18) Does HHS require the use of at least one nontraditional government contractor when utilizing Other Transaction Authority (OTAs)?

There is no such requirement for the PMI Cohort Program OT funding opportunities.  Please refer to Other Transaction Award Policy Guide for the NIH Precision Medicine Initiative® Research Program for more details.

19) Are the eligible applicants listed in order of preference or is preference given to one eligible applicant over another?

These are not listed in order of preference.  All listed entities are equally eligible.

20) What is the NIH’s policy related to intellectual property?

Please refer to the Other Transaction Award Policy Guide for the NIH Precision Medicine Initiative® Research Programs,  section 6 (page 12) “Availability of Research Results:  Publications, Invention Rights, and Sharing Research Resources”.  Section 6.1 covers Rights in Data and has two components, “Ownership of Participant Data and Biospecimens” and “Ownership and Rights to Materials and Resources’.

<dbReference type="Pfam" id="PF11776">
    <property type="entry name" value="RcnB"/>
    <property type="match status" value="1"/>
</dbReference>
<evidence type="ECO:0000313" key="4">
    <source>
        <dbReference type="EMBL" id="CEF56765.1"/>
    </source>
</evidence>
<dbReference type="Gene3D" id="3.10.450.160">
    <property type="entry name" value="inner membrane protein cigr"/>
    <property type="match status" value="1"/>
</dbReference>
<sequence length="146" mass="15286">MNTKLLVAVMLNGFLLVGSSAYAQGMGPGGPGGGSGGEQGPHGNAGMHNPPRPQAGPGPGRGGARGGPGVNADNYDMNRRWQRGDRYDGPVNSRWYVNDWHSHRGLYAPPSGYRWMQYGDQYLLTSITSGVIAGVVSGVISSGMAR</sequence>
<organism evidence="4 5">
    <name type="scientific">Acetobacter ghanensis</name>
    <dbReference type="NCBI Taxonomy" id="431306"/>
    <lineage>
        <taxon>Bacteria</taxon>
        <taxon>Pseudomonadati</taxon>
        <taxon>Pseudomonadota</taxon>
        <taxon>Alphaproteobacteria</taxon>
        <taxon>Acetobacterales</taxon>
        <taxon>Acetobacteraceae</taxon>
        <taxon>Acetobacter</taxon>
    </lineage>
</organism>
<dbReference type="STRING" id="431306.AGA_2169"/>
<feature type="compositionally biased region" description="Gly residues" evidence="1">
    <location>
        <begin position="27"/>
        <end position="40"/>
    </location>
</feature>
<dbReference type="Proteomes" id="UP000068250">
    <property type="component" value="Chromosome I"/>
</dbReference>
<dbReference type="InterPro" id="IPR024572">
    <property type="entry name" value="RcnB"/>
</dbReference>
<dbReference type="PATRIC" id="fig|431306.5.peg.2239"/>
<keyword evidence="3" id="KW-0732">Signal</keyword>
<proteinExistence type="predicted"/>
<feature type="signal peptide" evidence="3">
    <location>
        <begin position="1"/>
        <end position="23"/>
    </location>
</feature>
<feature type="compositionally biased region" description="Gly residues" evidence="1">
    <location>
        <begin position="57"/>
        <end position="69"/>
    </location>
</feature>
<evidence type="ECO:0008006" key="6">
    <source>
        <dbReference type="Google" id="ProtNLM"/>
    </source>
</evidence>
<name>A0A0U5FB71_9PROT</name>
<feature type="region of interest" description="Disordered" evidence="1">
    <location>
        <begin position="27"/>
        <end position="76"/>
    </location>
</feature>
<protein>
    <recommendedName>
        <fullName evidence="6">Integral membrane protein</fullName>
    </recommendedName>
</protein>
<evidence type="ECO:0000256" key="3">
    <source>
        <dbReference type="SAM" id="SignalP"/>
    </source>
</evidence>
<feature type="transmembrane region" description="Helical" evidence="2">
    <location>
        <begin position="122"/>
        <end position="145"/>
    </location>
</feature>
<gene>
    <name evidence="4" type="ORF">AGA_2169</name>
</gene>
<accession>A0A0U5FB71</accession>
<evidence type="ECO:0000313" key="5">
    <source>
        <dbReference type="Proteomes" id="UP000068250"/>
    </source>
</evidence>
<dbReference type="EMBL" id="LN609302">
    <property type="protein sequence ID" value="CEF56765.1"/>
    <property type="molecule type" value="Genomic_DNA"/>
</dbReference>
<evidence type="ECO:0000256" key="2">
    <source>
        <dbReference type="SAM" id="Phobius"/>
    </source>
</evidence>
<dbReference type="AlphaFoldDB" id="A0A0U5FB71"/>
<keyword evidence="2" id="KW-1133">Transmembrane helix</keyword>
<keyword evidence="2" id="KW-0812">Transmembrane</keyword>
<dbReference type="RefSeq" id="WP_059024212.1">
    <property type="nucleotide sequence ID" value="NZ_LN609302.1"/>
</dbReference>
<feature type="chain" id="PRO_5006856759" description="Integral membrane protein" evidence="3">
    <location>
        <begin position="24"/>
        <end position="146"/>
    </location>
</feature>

As stated in the OT-PM-16-001, “In summer 2016, the NIH anticipates awarding cooperative agreements for the full implementation phase. One award will establish a Coordinating Center (alone or with subcontractors; see RFA-PM-16­ -001) that will assume final responsibility for implementation of the Direct Volunteer component of the program. The awardee for this Pilot Phase solicitation will be expected to collaborate closely with the CC awardee to complete pilot phase testing and ensure smooth transition of data structures and data acquired in the pilot phase.”

Applicants should discuss how they will handle patented technology with regard to transitioning of the data and data structures to the full implementation phase with the CC awardee.

21) Can the NIH provide a template of the Notice of Award, which includes NIH’s standard terms and conditions for this type of funding action?